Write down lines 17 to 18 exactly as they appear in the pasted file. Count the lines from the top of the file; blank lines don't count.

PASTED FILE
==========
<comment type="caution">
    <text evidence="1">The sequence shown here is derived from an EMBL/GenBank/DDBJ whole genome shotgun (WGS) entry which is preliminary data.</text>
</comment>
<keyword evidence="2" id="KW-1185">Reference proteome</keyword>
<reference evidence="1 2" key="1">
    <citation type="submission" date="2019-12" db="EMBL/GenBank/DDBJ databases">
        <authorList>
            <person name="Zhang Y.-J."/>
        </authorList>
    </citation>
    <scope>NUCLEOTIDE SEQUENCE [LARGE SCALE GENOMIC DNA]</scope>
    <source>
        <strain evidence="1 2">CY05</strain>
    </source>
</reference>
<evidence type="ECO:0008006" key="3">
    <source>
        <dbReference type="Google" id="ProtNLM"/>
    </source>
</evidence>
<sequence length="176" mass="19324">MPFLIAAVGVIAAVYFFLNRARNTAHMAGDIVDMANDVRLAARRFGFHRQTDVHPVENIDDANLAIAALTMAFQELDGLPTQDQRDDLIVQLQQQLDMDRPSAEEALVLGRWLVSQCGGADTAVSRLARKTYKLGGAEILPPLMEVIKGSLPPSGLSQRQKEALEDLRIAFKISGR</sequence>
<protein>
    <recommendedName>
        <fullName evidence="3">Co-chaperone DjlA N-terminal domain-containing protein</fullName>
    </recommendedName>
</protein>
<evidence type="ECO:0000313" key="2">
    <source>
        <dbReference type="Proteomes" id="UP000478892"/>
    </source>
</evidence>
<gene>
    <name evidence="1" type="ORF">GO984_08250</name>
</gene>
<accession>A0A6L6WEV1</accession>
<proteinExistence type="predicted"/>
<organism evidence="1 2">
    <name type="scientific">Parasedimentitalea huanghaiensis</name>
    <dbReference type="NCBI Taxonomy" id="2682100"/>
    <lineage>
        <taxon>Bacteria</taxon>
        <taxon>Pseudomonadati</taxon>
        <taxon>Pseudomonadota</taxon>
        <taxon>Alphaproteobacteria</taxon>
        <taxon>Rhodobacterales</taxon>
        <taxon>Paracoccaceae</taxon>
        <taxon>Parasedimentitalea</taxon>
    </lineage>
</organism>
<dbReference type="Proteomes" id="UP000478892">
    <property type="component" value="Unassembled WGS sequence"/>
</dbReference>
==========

    <source>
        <dbReference type="Google" id="ProtNLM"/>